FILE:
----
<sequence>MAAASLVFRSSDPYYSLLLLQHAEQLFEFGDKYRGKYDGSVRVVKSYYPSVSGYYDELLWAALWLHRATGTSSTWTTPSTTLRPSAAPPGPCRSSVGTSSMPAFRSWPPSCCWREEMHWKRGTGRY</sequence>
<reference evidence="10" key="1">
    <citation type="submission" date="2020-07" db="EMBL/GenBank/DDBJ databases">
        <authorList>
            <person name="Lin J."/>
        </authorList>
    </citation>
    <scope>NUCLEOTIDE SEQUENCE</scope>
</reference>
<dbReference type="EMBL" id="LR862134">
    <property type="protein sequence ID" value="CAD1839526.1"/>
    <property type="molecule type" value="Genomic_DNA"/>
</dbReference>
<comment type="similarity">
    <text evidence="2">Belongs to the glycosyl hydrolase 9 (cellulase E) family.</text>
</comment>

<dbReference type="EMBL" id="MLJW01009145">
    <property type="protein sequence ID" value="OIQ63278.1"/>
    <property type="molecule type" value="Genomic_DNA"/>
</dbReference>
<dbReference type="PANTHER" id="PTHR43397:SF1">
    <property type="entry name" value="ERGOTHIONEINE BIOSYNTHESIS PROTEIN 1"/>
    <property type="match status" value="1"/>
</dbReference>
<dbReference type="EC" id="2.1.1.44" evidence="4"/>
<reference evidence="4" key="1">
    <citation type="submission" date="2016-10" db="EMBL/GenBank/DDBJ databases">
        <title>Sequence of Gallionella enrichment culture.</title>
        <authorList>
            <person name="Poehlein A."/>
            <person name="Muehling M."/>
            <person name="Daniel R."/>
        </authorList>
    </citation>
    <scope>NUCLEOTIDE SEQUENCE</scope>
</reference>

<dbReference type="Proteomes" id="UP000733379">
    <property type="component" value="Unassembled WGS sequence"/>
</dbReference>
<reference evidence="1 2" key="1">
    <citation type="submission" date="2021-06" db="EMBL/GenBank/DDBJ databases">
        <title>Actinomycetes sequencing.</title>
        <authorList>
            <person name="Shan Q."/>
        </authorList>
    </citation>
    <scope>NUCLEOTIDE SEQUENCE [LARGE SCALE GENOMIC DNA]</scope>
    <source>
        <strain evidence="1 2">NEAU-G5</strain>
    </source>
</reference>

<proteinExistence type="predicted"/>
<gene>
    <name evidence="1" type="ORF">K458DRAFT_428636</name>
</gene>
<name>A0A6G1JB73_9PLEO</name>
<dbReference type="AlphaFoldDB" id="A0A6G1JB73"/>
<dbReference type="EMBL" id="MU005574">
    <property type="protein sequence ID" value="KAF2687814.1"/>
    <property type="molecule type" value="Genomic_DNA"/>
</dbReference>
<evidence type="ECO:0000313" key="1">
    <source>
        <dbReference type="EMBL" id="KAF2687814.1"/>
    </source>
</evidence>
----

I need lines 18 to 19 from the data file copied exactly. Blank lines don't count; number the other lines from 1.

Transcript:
    <property type="protein sequence ID" value="OIQ63278.1"/>
    <property type="molecule type" value="Genomic_DNA"/>